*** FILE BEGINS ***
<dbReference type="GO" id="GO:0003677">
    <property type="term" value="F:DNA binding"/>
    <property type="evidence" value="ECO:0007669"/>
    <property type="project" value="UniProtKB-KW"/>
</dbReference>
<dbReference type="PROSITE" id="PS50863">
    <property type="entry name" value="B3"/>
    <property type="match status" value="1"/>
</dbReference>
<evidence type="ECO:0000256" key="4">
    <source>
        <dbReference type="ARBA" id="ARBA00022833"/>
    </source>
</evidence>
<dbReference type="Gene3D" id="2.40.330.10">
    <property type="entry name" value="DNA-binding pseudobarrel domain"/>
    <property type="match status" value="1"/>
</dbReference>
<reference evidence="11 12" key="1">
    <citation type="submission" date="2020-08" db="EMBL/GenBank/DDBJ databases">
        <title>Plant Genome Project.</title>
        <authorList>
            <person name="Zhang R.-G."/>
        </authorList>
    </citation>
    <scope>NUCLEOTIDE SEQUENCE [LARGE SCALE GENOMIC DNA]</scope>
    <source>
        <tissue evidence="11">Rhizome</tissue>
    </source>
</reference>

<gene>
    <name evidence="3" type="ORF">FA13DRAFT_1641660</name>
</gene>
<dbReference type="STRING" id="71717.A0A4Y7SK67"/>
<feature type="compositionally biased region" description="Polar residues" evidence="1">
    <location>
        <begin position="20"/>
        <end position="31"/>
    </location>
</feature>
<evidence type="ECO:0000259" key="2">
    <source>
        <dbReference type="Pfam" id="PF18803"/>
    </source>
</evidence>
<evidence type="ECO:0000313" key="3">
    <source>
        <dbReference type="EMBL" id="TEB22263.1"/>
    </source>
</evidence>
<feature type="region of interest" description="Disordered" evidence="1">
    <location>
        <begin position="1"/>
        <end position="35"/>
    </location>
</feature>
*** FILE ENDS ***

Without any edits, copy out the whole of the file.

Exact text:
<dbReference type="GO" id="GO:0003677">
    <property type="term" value="F:DNA binding"/>
    <property type="evidence" value="ECO:0007669"/>
    <property type="project" value="UniProtKB-KW"/>
</dbReference>
<dbReference type="PROSITE" id="PS50863">
    <property type="entry name" value="B3"/>
    <property type="match status" value="1"/>
</dbReference>
<evidence type="ECO:0000256" key="4">
    <source>
        <dbReference type="ARBA" id="ARBA00022833"/>
    </source>
</evidence>
<dbReference type="Gene3D" id="2.40.330.10">
    <property type="entry name" value="DNA-binding pseudobarrel domain"/>
    <property type="match status" value="1"/>
</dbReference>
<reference evidence="11 12" key="1">
    <citation type="submission" date="2020-08" db="EMBL/GenBank/DDBJ databases">
        <title>Plant Genome Project.</title>
        <authorList>
            <person name="Zhang R.-G."/>
        </authorList>
    </citation>
    <scope>NUCLEOTIDE SEQUENCE [LARGE SCALE GENOMIC DNA]</scope>
    <source>
        <tissue evidence="11">Rhizome</tissue>
    </source>
</reference>

<gene>
    <name evidence="3" type="ORF">FA13DRAFT_1641660</name>
</gene>
<dbReference type="STRING" id="71717.A0A4Y7SK67"/>
<feature type="compositionally biased region" description="Polar residues" evidence="1">
    <location>
        <begin position="20"/>
        <end position="31"/>
    </location>
</feature>
<evidence type="ECO:0000259" key="2">
    <source>
        <dbReference type="Pfam" id="PF18803"/>
    </source>
</evidence>
<evidence type="ECO:0000313" key="3">
    <source>
        <dbReference type="EMBL" id="TEB22263.1"/>
    </source>
</evidence>
<feature type="region of interest" description="Disordered" evidence="1">
    <location>
        <begin position="1"/>
        <end position="35"/>
    </location>
</feature>